Changes at Putnam May Mean New Hiring
Newly appointed Chief Executive Robert L. Reynolds appears to have big plans for Putnam Investments. That may mean good news for job seekers.
The former Fidelity Investments executive has outlined an ambitious agenda to boost the fortunes of Boston-based Putnam, which is trying to stem the tide of investor redemptions. Reynolds plans to add new products and bolster his research staff, according to media reports. The Boston Globe quotes him as saying "cost cutting is not on my agenda," and that "no company has ever cut its way to greatness or success." Bloomberg News reports Reynolds told a conference call "we want the best team in the field and if we need to go outside the business to do that, that's what we are going to do."
The past few months have already seen big changes at the firm. On June 11, Putnam named Gerald Sullivan and Bob Brookby, from American Century Investments, to manage its U.S. Large Cap Equity Group which includes the Putnam Investors Fund, the Putnam Tax Smart Equity Fund and the Putnam Capital Appreciation Fund. In February, Josh Brooks and Eric Harthun took over as co-managers of the Putnam Classic Equity Fund. Andrew Matteis was recently named director of U.S. large cap equity research. And earlier this year, Putnam hired Jenny S. Morton as global head of consultant relations. Putnam has also hired portfolio managers from MFS along with four analysts and a director of sales and marketing for the Nordic region.
"The firm is taking steps to fill up these very senior positions ... It seems like they are not struggling with finding talent," says Wenli Tan, an analyst with Morningstar who follows Putnam. "It sounds like they realize their research efforts need to be built out. I don't think it's going to be complete revamping of its research staff."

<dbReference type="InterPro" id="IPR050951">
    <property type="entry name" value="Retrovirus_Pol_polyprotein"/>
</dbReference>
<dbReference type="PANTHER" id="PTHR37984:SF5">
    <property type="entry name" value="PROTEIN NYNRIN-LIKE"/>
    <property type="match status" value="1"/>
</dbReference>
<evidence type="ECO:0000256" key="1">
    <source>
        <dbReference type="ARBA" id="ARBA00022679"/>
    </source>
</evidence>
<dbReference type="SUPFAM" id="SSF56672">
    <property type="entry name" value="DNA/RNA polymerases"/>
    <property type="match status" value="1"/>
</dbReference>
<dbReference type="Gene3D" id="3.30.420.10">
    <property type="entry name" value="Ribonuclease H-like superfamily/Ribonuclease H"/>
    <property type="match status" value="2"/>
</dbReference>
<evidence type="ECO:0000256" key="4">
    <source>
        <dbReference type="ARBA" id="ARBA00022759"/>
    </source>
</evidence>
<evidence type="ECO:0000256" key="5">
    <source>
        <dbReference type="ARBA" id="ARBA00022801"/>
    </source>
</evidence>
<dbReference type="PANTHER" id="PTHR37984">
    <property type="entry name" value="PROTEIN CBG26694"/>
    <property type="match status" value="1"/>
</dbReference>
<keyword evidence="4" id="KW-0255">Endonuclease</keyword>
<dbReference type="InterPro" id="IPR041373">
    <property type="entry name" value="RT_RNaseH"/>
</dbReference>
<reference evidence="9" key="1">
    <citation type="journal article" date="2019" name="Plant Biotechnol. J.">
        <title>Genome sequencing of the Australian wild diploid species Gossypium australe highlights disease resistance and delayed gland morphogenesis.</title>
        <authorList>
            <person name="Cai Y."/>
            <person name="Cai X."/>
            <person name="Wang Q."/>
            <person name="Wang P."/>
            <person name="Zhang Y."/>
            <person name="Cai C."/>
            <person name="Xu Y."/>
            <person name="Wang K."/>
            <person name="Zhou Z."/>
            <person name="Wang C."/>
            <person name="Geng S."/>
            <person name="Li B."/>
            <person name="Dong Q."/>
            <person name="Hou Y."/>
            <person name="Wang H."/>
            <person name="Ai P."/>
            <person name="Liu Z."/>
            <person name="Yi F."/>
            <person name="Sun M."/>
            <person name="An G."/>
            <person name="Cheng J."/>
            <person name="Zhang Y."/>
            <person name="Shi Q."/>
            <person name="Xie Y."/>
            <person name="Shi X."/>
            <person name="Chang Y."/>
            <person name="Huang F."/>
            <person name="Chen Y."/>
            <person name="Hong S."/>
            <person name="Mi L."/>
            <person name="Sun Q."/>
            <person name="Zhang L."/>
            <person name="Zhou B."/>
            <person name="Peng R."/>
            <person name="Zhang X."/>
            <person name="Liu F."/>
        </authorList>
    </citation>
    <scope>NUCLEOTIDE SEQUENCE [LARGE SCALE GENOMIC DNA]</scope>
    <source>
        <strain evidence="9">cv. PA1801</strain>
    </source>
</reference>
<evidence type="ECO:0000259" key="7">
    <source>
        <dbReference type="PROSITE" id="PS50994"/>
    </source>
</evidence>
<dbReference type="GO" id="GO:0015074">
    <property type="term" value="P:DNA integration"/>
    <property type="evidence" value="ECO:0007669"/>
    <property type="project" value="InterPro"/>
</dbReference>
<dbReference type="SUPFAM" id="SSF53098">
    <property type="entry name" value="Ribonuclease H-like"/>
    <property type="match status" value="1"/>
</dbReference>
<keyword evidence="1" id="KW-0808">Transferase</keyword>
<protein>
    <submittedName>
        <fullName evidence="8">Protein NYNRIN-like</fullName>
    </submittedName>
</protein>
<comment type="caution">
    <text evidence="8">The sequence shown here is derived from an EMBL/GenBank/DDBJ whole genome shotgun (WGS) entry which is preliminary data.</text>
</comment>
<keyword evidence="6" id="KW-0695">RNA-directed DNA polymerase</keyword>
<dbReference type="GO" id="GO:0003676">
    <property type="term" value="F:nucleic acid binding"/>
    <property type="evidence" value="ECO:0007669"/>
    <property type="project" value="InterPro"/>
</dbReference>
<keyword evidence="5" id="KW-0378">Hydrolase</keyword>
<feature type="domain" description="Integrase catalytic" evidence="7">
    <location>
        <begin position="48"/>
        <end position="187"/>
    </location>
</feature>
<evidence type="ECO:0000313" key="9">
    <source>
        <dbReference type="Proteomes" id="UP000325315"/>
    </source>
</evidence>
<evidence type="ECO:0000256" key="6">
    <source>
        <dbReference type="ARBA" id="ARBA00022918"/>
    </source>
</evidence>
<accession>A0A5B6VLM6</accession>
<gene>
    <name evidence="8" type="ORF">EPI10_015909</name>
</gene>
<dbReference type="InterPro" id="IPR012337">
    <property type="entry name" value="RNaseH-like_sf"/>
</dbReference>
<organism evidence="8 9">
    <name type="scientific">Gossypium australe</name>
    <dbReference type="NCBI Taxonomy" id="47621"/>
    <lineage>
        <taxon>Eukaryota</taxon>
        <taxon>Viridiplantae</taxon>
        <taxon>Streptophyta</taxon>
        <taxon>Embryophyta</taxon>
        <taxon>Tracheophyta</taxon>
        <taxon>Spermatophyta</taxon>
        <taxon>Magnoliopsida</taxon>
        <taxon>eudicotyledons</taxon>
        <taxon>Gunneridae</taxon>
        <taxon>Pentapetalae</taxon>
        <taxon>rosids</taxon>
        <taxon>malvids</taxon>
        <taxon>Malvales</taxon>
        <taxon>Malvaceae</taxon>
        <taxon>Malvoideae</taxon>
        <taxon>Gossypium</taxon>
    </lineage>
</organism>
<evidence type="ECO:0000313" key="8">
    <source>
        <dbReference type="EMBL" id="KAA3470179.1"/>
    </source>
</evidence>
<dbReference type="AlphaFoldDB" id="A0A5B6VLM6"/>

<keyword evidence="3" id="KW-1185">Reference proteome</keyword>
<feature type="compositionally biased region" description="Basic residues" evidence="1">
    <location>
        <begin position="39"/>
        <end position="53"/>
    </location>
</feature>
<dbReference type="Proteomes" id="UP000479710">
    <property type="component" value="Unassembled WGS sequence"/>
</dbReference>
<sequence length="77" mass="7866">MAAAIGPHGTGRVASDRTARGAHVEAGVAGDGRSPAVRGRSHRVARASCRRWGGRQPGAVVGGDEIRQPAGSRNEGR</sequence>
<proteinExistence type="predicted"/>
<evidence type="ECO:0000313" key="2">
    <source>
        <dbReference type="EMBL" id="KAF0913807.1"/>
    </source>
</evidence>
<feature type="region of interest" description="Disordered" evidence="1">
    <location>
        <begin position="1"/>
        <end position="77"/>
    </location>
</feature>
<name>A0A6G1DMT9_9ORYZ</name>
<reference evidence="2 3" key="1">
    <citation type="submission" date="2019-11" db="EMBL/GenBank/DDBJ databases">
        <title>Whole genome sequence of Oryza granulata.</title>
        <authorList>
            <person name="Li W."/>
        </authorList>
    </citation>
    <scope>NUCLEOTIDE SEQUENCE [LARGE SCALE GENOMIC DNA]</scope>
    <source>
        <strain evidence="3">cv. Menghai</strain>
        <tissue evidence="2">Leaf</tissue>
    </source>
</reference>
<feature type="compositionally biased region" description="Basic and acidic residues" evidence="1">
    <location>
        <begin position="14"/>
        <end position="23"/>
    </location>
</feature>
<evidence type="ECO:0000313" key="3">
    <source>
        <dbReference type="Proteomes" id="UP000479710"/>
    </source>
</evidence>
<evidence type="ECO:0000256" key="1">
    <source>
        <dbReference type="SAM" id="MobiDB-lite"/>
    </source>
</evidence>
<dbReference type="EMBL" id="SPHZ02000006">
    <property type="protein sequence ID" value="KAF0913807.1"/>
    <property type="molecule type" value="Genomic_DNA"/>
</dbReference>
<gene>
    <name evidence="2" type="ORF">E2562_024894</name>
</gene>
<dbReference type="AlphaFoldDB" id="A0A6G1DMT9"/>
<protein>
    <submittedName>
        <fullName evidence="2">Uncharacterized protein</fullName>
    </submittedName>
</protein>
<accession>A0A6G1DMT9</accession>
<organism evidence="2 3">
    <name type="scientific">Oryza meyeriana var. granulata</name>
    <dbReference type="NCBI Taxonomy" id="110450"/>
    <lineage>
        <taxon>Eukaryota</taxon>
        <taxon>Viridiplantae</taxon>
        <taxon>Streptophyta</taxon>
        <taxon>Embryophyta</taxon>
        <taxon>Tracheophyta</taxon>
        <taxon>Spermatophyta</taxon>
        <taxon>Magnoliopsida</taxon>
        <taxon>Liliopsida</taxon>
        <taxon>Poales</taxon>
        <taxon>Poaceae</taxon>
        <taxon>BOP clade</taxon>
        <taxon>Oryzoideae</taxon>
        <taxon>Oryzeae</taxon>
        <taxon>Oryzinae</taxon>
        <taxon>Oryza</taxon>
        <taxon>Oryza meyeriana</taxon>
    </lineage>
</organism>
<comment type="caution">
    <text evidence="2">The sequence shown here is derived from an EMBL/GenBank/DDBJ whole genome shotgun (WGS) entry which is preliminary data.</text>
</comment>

More junior positions are also being filled. On July 14, the company will welcome 20 new investment associates into its Investment division through its Early Career Development Program, which is designed to recruit and train investment management professionals. The associates will undergo a two week "boot camp," where they will rotate among the investment division's core areas - fixed income, large cap equities, small cap equities, currency and global asset allocation. "In mid-September, the IAs will be placed within an Investment team based on markets, non-U.S. currencies, and inflation-protected securities," explains spokeswoman Laura McNamara.
To be sure, more key positions need to be filled. Tan points out that Putnam has not replaced financial analyst John Coffey, who left last year. Moreover, Matteis directs both the equity and fixed income research efforts, something which is highly unusual, according to Tan. "I can't think of another large fund shop where one person serves both roles," she says.
Putnam currently has $175 billion in assets under management, less than half of what it had in 2000, according to the Globe. "They have their work cut out over there," observes Tan. "(Reynolds) has to make sure that shareholders regain confidence."